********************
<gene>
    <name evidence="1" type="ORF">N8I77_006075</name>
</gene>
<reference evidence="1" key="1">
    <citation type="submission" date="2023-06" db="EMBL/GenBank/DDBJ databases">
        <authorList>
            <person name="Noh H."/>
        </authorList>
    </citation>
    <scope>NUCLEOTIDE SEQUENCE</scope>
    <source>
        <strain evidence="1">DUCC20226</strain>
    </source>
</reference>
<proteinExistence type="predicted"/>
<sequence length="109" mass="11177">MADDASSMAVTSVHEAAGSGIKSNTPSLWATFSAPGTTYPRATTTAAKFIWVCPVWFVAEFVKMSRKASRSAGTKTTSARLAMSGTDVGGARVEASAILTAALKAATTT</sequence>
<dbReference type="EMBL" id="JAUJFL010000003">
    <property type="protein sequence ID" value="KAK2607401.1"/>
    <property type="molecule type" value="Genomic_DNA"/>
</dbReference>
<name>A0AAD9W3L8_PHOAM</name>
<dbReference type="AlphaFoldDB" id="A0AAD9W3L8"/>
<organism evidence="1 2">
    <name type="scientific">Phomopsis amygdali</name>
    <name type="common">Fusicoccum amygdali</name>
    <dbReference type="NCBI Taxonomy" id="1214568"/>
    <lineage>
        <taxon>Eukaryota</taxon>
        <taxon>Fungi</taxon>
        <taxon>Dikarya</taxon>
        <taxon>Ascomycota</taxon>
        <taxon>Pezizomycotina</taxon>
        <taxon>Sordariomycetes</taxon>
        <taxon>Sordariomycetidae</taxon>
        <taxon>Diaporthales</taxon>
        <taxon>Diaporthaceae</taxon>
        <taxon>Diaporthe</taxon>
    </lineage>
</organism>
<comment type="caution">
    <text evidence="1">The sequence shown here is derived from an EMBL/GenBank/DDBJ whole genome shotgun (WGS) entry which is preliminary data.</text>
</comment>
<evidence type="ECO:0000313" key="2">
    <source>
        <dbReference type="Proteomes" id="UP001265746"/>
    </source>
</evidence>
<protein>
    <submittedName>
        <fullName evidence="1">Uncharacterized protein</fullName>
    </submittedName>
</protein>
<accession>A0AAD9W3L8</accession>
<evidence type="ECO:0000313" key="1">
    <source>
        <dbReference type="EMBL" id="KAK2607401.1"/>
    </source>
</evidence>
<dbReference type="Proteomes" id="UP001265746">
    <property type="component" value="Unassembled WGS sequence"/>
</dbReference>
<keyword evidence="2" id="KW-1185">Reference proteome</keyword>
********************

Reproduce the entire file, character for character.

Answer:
<gene>
    <name evidence="1" type="ORF">N8I77_006075</name>
</gene>
<reference evidence="1" key="1">
    <citation type="submission" date="2023-06" db="EMBL/GenBank/DDBJ databases">
        <authorList>
            <person name="Noh H."/>
        </authorList>
    </citation>
    <scope>NUCLEOTIDE SEQUENCE</scope>
    <source>
        <strain evidence="1">DUCC20226</strain>
    </source>
</reference>
<proteinExistence type="predicted"/>
<sequence length="109" mass="11177">MADDASSMAVTSVHEAAGSGIKSNTPSLWATFSAPGTTYPRATTTAAKFIWVCPVWFVAEFVKMSRKASRSAGTKTTSARLAMSGTDVGGARVEASAILTAALKAATTT</sequence>
<dbReference type="EMBL" id="JAUJFL010000003">
    <property type="protein sequence ID" value="KAK2607401.1"/>
    <property type="molecule type" value="Genomic_DNA"/>
</dbReference>
<name>A0AAD9W3L8_PHOAM</name>
<dbReference type="AlphaFoldDB" id="A0AAD9W3L8"/>
<organism evidence="1 2">
    <name type="scientific">Phomopsis amygdali</name>
    <name type="common">Fusicoccum amygdali</name>
    <dbReference type="NCBI Taxonomy" id="1214568"/>
    <lineage>
        <taxon>Eukaryota</taxon>
        <taxon>Fungi</taxon>
        <taxon>Dikarya</taxon>
        <taxon>Ascomycota</taxon>
        <taxon>Pezizomycotina</taxon>
        <taxon>Sordariomycetes</taxon>
        <taxon>Sordariomycetidae</taxon>
        <taxon>Diaporthales</taxon>
        <taxon>Diaporthaceae</taxon>
        <taxon>Diaporthe</taxon>
    </lineage>
</organism>
<comment type="caution">
    <text evidence="1">The sequence shown here is derived from an EMBL/GenBank/DDBJ whole genome shotgun (WGS) entry which is preliminary data.</text>
</comment>
<evidence type="ECO:0000313" key="2">
    <source>
        <dbReference type="Proteomes" id="UP001265746"/>
    </source>
</evidence>
<protein>
    <submittedName>
        <fullName evidence="1">Uncharacterized protein</fullName>
    </submittedName>
</protein>
<accession>A0AAD9W3L8</accession>
<evidence type="ECO:0000313" key="1">
    <source>
        <dbReference type="EMBL" id="KAK2607401.1"/>
    </source>
</evidence>
<dbReference type="Proteomes" id="UP001265746">
    <property type="component" value="Unassembled WGS sequence"/>
</dbReference>
<keyword evidence="2" id="KW-1185">Reference proteome</keyword>